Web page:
Pray for Benedict during the Mass—just not out loud

It happened at my parish this weekend — and no doubt, at countless others around the world: the priest, out of habit, accidentally mentioned the name of Benedict during the Eucharistic Prayer.

It’s one small change to the liturgy that takes place during the “sede vacante” period.  CNS has more: 

The resignation of the pope, the bishop of Rome, triggered changes in the Mass texts — particularly in the eucharistic prayers — used by priests all over the world.

For example, when consecrating the bread and wine using Eucharistic Prayer 1 before Feb. 28, the priest would offer a prayer for the church, saying: “Be pleased to grant her peace, to guard, unite and govern her throughout the whole world, together with your servant Benedict, our pope, and (name) our bishop, and all those who, holding to the truth, hand on the catholic and apostolic faith.”

After the “sede vacante” period without a pope began March 1, the prayer was changed to: “Be pleased to grant her peace, to guard, unite and govern her throughout the whole world, together with (name) our bishop, and all those who, holding to the truth, hand on the catholic and apostolic faith.”

But in the Diocese of Rome before Feb. 28, Catholics prayed for “Benedict, our pope and bishop.”

In instructions sent to parishes and posted on the Rome diocesan website, priests were instructed to change the words to the equivalent of: “Be pleased to grant her peace, to guard, unite and govern her throughout the world, with all those who, holding to the truth, hand on the catholic and apostolic faith.”

Jesuit Father Federico Lombardi, Vatican spokesman, told reporters that from March 1 and until the election of a new pope, the 5 p.m. Mass in St. Peter’s Basilica would begin each day with a formal prayer for the election of a pope.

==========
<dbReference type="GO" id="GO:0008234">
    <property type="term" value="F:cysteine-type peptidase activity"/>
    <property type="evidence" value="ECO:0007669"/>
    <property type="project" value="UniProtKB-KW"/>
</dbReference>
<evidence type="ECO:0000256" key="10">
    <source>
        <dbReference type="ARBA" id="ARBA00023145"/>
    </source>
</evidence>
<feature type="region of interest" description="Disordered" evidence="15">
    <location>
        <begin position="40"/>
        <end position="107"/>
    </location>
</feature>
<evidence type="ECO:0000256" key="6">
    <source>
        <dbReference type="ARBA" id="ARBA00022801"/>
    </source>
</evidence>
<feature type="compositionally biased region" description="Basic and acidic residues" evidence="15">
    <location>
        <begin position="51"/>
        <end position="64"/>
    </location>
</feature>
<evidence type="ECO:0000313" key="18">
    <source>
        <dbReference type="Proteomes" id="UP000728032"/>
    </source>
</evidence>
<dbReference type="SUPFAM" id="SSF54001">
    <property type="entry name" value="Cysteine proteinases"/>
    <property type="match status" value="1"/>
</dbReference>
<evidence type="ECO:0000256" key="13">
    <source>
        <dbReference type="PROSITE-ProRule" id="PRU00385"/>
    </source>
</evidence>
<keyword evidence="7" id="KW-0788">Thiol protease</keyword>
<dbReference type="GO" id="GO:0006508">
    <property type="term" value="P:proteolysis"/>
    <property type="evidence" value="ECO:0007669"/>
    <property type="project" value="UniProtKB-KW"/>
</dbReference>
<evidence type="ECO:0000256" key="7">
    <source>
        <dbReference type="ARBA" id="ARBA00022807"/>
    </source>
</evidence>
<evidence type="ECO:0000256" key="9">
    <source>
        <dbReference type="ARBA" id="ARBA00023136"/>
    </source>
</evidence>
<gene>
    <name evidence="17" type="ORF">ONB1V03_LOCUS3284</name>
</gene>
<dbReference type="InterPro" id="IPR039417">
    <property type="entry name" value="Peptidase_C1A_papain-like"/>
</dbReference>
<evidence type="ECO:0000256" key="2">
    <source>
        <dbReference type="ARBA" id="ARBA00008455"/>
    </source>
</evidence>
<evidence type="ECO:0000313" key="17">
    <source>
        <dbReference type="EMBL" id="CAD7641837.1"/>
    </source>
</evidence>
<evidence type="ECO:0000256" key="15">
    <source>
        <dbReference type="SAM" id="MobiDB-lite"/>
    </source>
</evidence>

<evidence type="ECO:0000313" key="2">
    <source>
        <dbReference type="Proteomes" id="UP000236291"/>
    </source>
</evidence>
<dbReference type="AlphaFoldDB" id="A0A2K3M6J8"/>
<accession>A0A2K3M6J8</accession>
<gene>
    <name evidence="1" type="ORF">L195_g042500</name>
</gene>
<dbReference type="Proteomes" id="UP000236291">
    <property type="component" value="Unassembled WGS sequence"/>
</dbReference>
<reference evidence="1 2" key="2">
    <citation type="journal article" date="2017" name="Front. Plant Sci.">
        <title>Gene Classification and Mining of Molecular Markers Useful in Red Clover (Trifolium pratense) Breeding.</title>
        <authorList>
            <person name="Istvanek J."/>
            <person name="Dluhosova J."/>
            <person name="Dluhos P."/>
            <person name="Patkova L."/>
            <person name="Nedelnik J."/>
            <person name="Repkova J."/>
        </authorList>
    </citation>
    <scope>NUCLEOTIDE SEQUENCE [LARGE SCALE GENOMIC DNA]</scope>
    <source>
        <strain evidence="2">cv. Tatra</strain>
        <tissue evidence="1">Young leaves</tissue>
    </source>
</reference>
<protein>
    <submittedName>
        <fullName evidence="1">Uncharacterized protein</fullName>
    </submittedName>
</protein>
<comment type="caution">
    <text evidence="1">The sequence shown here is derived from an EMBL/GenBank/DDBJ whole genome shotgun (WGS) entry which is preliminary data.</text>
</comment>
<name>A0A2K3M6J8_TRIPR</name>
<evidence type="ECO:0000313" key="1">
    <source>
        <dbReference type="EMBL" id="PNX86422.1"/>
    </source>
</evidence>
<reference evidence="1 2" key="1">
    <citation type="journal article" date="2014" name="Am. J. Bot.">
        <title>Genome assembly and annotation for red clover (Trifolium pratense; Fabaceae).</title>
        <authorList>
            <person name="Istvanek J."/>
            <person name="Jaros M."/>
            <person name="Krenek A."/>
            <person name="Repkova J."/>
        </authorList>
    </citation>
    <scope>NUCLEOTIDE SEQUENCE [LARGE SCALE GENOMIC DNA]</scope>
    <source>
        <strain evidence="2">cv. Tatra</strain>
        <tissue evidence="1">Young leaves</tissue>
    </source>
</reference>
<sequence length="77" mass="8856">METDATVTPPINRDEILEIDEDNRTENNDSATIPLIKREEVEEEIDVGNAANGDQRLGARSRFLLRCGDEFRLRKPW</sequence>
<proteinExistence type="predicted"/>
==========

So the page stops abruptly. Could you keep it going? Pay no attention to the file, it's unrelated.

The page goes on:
Cardinal Angelo Comastri, archpriest of the basilica, wrote the text in Italian, which can be translated as:

“Lord Jesus, before leaving this world, you told your apostles: ‘And behold, I am with you always, until the end of the age.’

“We feel your reassuring presence and we are certain that you remain always at the helm of the barque of the church and guide it with a firm hand in the midst of the storms of history.

“At this time of anxious expectation, send your Holy Spirit to enlighten the minds of the cardinals in choosing the successor of Peter: choosing the one you have thought of and have designated to guide your flock today.

“Virgin most holy, you prayed with the apostles in the Upper Room and awaited with them the outpouring of the Holy Spirit. Pray with us and for us and obtain for us the gift of a new Pentecost of fervor, enthusiasm and joyful obedience to the Gospel of Jesus. Amen.”

There’s more.  Read on. 

(In my parish, we ended up taking a small piece of yellow tape and placing it over the reference to the pope in the missal.)

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